All hypotheses except for the first scenario involved reversals and had therefore to be rejected according to the criterion of ML. The most likely set of ancestral states determined in the global ML analysis was identical to the first hypothesis and suggested three independent invasions of freshwater at nodes 16, 18 and 19, respectively. Also in the local ML reconstruction these three nodes had higher likelihoods for freshwater, however, significant only at node 19 (∂L = 4.37). Even nodes 6 and 4 had only insignificantly higher likelihood scores for freshwater. All remaining nodes from 1–17 scored significantly for freshwater. Nodes 20–25, the root, had significantly higher likelihoods for brackish water. The ancestor at node 18 was certainly already in freshwater. Otherwise, species of Sororipyrgus would have invaded freshwater independently. This possibility was not further considered. However, the ambiguity at nodes 4, 6 and 16 suggested that four or more transitions into freshwater were not unlikely. Only fixing node 4 to oviparity resulted in a likelihood significantly lower than that for the model in which nodes were free to vary (∂L = 2.08). Thus, although the scenario suggesting three independent invasions of freshwater was most likely, four invasions could not be ruled out. However, since the solution including only three transitions from brackish into freshwater did receive the highest likelihood, which was supported by MP, and, on the other hand, no auxiliary criterion supported four transitions, it is conservatively assumed that New Zealand hydrobiids entered freshwater three times independently.

The dependent analysis with the root fixed to the plesiomorphic states (0/0 = oviparous/brackish water; the derived states 1/1 denote ovoviviparity/freshwater) indicated that the evolution of both traits has been correlated (inline image = 10.35, P < 0.05). Since reversals were considered unlikely, also the reverse transition rates q21, q31, q42 and q43 (see Fig. 3) were restricted to 10−8 (see above). This model could not be distinguished from the former one (inline image = 0.43, n.s.) and was hence used as basis for the following tests. To address the question of which trait evolved first, the transition rates q12 and q13 leading alternatively from 0/0 to 0/1 and 1/0, respectively (Fig. 2), were compared, but could not be distinguished (inline image = 0.37, n.s.). Both rates were different from 0, particularly q12 (inline image = 35.16, P < 0.01; inline image = 4.86, P < 0.05). This may be taken as a weak argument for the transition to freshwater preceding the evolution of ovoviviparity. Because of this vagueness, further tests were not considered meaningful. The assumption that brooding evolved after populations had adapted to freshwater is supported by the fact that there are oviparous freshwater species, viz. the three species of Sororipyrgus and P. doci, but no brooding species restricted to brackish water.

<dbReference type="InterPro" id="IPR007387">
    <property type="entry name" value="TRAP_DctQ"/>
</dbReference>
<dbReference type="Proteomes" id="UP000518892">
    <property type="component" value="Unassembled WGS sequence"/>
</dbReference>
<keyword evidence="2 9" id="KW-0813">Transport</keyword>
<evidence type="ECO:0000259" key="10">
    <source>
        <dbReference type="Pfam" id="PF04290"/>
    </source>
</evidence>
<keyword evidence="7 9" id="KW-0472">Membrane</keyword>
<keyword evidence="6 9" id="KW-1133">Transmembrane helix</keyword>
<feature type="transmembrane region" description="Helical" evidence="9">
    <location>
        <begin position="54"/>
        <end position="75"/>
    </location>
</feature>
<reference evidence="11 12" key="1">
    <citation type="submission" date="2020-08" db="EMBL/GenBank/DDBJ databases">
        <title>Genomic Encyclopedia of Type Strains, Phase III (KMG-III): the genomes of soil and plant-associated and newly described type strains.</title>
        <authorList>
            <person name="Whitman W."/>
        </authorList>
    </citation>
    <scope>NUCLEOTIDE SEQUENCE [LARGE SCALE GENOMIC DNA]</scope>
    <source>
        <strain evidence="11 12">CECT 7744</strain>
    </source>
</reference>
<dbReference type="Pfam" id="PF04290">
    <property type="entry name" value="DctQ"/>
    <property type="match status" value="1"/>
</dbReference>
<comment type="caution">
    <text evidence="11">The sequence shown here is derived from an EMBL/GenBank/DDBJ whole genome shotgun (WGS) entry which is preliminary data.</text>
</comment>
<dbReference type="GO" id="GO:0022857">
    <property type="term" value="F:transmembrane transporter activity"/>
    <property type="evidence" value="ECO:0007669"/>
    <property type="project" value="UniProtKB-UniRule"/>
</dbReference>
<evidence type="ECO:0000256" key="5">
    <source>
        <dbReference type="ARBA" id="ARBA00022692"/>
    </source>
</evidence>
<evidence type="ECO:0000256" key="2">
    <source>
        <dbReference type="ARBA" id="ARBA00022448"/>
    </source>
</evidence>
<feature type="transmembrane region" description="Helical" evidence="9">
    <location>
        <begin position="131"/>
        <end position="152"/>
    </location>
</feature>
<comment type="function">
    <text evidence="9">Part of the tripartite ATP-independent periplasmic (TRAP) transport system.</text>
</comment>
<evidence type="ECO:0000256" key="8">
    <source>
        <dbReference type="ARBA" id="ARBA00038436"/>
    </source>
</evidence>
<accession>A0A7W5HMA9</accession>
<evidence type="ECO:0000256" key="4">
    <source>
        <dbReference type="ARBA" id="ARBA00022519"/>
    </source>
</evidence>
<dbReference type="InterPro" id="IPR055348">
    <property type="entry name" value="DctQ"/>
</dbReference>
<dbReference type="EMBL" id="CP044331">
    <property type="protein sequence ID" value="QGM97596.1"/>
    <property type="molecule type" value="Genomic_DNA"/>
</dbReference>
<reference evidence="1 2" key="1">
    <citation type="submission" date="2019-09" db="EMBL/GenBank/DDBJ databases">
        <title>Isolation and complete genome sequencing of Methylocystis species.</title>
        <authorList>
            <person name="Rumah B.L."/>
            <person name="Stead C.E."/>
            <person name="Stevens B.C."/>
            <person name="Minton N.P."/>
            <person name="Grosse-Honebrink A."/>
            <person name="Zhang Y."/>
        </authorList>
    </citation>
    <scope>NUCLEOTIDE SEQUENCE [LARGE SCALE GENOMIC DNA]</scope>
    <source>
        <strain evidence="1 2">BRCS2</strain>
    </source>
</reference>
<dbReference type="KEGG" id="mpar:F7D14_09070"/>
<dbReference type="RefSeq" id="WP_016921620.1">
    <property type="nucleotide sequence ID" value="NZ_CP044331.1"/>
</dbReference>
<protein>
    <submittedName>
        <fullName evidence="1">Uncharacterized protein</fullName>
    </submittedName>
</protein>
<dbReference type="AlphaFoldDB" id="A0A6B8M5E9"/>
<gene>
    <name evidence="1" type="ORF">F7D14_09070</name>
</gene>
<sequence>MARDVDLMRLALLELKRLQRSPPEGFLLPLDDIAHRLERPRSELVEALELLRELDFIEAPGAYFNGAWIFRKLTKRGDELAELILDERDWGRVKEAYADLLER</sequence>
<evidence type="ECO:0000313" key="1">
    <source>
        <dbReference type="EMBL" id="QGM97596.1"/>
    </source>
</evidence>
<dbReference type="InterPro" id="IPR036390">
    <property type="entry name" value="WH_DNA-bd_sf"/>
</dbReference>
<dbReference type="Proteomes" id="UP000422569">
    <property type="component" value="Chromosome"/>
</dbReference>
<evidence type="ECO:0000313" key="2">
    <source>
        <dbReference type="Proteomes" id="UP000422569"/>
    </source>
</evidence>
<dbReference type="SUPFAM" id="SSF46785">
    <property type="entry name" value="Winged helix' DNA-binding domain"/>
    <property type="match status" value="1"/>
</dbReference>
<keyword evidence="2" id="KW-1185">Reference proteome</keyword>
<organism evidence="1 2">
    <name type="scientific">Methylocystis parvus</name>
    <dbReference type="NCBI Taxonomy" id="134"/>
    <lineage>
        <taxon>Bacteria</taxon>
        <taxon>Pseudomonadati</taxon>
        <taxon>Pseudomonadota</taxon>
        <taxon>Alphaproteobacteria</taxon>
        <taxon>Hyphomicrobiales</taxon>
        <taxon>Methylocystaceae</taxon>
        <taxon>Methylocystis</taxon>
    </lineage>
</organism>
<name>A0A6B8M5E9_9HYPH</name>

Figure 3.

Flow diagram of correlated character transitions. 0/0 = oviparity/brackish water, 1/1 = ovoviviparity/freshwater; qij = transition rate from node i to node j.